Who decides who gets the vaccine first? Second? the third? – FindLaw


A close-up of the doctor's hand while vaccinating a child

The news is encouraging.

Two pharmaceutical companies and one biotech company More than 90% efficacy has been reported in clinical trials involving coronavirus vaccines, and they may be available to the public soon.

But producing these vaccines takes time, and supplies will be limited initially. So, as these companies prepare to seek emergency clearance from the Food and Drug Administration, important decisions must be made about who should be vaccinated first. And the second. and so on.

It may seem apparent that health workers and those most at risk by COVID-19 – elderly people in nursing homes with underlying health problems – should be the first.

But beyond those priority populations, it gets less clear.

Mathematics and Modeling

Eva Lee, director of the Center for Operations Research in Medicine and Healthcare at Georgia Institute of Technology, told Digital Science that knowing how to allocate vaccines is “a very complex problem.” Not darkened.

Deciding the order in which groups should receive the vaccine depends on what kinds of priorities we set. As the Undark article indicates, the question is: Do we often want to prevent deaths? Or is the priority to slow down transmission?

If we want to prevent deaths, the first vaccines must go to the “at-risk” population over the age of 65. But if we want to slow transmission, then perhaps the primary recipients must be the biggest spreaders: young people.

Mathematicians have been busy developing vaccine release models that take into account age-based factors like these. But there are many others who can determine the most effective targeting of who might be next in arranging vaccinations: housing, socioeconomic status, local infection and transmission rates, and even postal codes.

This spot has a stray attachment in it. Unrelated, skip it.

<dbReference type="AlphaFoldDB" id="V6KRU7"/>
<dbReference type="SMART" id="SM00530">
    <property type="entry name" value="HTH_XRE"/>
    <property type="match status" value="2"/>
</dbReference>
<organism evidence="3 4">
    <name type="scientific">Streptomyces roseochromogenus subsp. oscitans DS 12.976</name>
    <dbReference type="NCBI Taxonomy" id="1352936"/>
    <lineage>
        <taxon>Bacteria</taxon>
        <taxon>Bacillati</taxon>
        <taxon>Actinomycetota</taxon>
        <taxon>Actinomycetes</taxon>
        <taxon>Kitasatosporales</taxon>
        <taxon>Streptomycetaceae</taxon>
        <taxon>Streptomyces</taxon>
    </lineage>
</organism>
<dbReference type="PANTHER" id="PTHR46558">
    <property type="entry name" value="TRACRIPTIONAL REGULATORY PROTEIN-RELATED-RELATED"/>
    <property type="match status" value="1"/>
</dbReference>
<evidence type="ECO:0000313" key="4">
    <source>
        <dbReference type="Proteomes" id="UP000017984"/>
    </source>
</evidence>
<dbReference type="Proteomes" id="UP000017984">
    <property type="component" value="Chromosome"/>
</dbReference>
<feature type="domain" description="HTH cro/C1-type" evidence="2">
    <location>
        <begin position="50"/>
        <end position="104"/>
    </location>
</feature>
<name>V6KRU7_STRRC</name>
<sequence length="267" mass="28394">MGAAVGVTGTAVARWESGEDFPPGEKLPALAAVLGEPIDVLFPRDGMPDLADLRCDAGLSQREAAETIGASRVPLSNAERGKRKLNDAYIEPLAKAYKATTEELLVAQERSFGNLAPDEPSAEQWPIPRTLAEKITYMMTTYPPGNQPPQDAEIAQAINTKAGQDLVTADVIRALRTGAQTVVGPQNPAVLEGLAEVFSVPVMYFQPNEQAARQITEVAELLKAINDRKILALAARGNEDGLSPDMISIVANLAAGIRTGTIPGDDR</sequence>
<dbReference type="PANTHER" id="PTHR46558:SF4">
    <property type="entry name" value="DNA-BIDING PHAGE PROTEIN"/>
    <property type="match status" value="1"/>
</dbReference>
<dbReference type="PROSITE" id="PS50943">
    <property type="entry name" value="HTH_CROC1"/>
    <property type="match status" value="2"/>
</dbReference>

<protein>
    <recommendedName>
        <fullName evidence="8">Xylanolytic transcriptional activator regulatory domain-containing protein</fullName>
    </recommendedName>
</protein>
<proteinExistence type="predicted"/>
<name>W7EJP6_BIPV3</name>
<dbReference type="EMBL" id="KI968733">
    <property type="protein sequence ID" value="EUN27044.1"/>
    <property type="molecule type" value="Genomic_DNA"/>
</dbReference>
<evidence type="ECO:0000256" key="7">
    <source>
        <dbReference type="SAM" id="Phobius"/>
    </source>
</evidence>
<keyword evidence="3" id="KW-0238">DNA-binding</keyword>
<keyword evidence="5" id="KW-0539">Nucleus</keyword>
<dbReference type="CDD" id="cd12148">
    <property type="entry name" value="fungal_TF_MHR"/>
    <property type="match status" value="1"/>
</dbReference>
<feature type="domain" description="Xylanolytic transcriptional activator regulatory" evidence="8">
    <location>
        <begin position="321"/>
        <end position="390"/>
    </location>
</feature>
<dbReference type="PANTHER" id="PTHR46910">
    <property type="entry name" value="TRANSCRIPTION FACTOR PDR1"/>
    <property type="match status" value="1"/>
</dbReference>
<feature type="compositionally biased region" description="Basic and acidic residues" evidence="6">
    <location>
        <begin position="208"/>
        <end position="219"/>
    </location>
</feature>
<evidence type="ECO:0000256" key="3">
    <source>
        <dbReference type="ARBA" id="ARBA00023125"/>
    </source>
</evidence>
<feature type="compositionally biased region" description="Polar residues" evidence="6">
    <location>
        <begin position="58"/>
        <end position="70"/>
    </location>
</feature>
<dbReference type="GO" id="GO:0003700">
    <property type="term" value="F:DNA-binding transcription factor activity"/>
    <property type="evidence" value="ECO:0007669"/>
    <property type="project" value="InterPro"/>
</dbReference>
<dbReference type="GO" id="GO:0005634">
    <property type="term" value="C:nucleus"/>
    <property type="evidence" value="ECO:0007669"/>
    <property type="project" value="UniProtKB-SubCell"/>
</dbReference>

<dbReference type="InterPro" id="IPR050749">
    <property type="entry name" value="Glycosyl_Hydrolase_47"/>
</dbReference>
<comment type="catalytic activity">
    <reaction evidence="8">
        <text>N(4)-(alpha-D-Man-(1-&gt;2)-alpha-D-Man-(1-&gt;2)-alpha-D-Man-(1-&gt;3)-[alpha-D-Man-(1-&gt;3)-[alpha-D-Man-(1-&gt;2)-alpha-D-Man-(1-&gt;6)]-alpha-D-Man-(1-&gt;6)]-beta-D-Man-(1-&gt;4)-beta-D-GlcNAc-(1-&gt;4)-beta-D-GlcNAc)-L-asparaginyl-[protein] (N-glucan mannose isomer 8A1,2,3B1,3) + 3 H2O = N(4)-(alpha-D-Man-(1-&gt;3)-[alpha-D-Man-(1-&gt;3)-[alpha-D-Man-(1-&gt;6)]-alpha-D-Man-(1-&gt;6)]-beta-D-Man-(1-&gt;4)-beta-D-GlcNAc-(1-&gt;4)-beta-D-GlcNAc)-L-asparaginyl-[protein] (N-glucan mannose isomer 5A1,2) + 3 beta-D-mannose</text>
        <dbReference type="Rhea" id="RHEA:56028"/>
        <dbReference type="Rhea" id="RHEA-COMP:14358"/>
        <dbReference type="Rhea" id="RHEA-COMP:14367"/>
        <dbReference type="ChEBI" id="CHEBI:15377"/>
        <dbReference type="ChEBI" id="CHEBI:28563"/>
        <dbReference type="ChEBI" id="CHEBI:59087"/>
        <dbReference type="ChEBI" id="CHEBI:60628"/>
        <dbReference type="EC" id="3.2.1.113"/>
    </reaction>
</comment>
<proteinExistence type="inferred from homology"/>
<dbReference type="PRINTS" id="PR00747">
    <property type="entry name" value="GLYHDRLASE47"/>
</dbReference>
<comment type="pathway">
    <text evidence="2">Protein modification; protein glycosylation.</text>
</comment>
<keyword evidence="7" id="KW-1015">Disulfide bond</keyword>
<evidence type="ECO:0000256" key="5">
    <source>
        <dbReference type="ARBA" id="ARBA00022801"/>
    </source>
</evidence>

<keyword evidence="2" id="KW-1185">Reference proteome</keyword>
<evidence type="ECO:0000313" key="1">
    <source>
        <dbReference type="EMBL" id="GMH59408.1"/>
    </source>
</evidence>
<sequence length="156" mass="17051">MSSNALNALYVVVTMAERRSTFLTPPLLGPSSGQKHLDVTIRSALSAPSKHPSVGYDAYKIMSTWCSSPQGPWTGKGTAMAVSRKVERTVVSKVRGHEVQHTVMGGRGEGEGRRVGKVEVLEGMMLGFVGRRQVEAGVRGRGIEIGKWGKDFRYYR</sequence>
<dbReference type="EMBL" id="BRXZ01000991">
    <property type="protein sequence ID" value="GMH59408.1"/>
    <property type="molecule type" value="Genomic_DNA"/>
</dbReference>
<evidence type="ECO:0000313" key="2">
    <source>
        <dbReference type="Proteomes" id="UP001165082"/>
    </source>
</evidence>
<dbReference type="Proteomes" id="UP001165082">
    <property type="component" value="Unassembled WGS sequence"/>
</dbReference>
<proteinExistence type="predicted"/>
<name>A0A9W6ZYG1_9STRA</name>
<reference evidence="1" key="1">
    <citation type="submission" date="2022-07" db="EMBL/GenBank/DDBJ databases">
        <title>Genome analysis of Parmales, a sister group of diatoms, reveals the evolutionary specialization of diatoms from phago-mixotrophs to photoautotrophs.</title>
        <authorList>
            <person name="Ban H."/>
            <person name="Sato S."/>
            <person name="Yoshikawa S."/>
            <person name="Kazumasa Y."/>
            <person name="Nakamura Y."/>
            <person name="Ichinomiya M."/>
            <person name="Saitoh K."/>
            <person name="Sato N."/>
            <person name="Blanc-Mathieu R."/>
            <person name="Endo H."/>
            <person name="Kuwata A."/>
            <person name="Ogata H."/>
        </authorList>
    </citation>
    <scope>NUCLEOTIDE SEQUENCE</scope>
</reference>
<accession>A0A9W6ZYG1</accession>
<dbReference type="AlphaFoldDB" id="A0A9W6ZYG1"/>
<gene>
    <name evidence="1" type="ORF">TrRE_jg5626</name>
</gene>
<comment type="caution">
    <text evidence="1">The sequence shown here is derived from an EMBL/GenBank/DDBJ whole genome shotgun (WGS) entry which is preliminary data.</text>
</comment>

So who decides?

The group that determines the vaccination arrangement is the CDC’s Immunization Practices Advisory Committee. ACIP is a group of medical and public health professionals, and on November 23 it released a group of four Ethical principles To guide first assignments of COVID-19 vaccines.

The ACIP said the priorities would be to provide the vaccine first for healthcare workers and those most at risk and to ensure that everyone, regardless of their socioeconomic status, ultimately has access to vaccines.

More specifically, ACIP will operate according to a distribution plan announced in October by a federal committee the National Academies of Sciences, Engineering, and Medicine.

That plan identified four phases of distribution:

  1. Front-line health workers, emergency medical teams, first responders, people at risk with underlying health conditions or with two or more chronic conditions, and people aged 65 or over in collective living facilities
  2. Everyone over the age of 65, important personnel in high-risk situations (teachers, health care workers), people with underlying health conditions that put them at moderate risk, and people under the age of 65 who are in prisons, prisons or detention centers.
  3. Young people between the ages of 18 and 30, children (if they are safe for them), and people who work in industries such as banking, higher education, hotels and factories.
  4. No one else.

It is interesting to note here that young people, as the most active publishers, receive vaccines earlier than most elderly people under the age of 65.

How soon?

On November 20, Pfizer became the first pharmaceutical company to apply for emergency clearance from the Food and Drug Administration (approval of an unapproved medical product) for the COVID-19 vaccine. Moderna, a biotech company, is expected to apply for emergency permission soon.

Pfizer said it expects to produce enough to vaccinate 12.5 million Americans by the end of this year, or about 3.7% of the country’s population of 330 million.

Other manufacturers, like AstraZeneca (Which has had a success rate of over 90% in clinical trials) and several dozen more may be OK as well. The widespread availability of vaccines to all Americans remains unpredictable until late 2021.

The road ahead to COVID-19 vaccination is full of doubts.

We’ve taken a big step up with early successes in clinical trials. But the enormous physical challenge of manufacturing and distributing vaccines to 330 million people is arduous.

In addition to increasing production of the vaccines themselves, factories also need to increase production of vials, needles and other equipment. Some vaccines need to be frozen in extreme cold, which requires the construction and distribution of large cooling units.

Meanwhile, until the day you get vaccinated, it will still be important to follow the same safety rules that you may have been following since March. Stay home as much as possible, wear masks, and practice social distancing when you are outside.

The end of the pandemic may be in sight. We need to be patient for a little longer.

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